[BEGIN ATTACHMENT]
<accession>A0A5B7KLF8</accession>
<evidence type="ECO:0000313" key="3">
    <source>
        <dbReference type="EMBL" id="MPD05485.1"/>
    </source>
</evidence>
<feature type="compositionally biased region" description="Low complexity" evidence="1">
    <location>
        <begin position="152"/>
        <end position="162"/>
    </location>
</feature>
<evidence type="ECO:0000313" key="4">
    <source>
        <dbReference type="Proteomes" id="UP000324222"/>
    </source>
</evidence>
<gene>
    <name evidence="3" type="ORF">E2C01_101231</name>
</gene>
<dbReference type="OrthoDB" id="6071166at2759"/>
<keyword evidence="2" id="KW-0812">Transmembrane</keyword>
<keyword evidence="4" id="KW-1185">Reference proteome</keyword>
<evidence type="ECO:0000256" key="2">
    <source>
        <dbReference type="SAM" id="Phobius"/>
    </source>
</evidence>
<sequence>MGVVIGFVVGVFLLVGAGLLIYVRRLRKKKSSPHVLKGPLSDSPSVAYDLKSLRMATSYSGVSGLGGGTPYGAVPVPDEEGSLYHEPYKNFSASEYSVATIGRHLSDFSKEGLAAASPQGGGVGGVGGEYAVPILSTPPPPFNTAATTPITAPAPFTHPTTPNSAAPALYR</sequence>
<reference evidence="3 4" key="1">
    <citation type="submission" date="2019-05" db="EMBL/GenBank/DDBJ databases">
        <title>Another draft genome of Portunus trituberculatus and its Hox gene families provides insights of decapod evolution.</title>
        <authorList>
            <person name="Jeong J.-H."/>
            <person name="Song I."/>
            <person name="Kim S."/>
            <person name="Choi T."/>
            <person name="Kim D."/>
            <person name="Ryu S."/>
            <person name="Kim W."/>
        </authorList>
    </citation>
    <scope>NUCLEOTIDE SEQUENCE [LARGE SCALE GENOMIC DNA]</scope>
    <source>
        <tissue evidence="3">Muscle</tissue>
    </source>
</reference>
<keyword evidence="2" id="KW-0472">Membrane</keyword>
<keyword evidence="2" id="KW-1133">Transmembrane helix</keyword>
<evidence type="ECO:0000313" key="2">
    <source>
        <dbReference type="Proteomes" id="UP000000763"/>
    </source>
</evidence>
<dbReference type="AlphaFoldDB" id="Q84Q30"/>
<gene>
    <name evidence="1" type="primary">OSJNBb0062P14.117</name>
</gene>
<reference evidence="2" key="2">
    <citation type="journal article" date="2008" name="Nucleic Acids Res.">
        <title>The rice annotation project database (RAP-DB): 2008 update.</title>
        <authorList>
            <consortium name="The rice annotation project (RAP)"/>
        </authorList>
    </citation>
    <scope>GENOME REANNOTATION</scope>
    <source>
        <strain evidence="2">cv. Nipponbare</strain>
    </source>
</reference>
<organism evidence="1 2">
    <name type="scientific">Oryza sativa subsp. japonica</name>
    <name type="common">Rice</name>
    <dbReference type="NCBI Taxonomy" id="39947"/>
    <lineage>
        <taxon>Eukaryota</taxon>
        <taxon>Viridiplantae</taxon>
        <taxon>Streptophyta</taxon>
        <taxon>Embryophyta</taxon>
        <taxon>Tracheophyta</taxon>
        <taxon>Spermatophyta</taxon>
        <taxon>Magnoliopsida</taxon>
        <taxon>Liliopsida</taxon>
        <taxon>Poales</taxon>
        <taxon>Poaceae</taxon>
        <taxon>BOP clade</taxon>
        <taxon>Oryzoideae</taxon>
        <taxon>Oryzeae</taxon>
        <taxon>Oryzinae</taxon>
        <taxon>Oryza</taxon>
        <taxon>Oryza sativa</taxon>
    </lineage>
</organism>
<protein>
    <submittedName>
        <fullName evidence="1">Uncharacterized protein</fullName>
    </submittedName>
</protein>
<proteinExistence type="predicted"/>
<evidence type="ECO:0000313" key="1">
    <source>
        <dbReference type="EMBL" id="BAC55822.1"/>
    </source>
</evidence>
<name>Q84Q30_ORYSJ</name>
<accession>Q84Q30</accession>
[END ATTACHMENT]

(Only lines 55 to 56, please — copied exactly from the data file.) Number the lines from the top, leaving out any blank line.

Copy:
<dbReference type="AlphaFoldDB" id="Q84Q30"/>
<gene>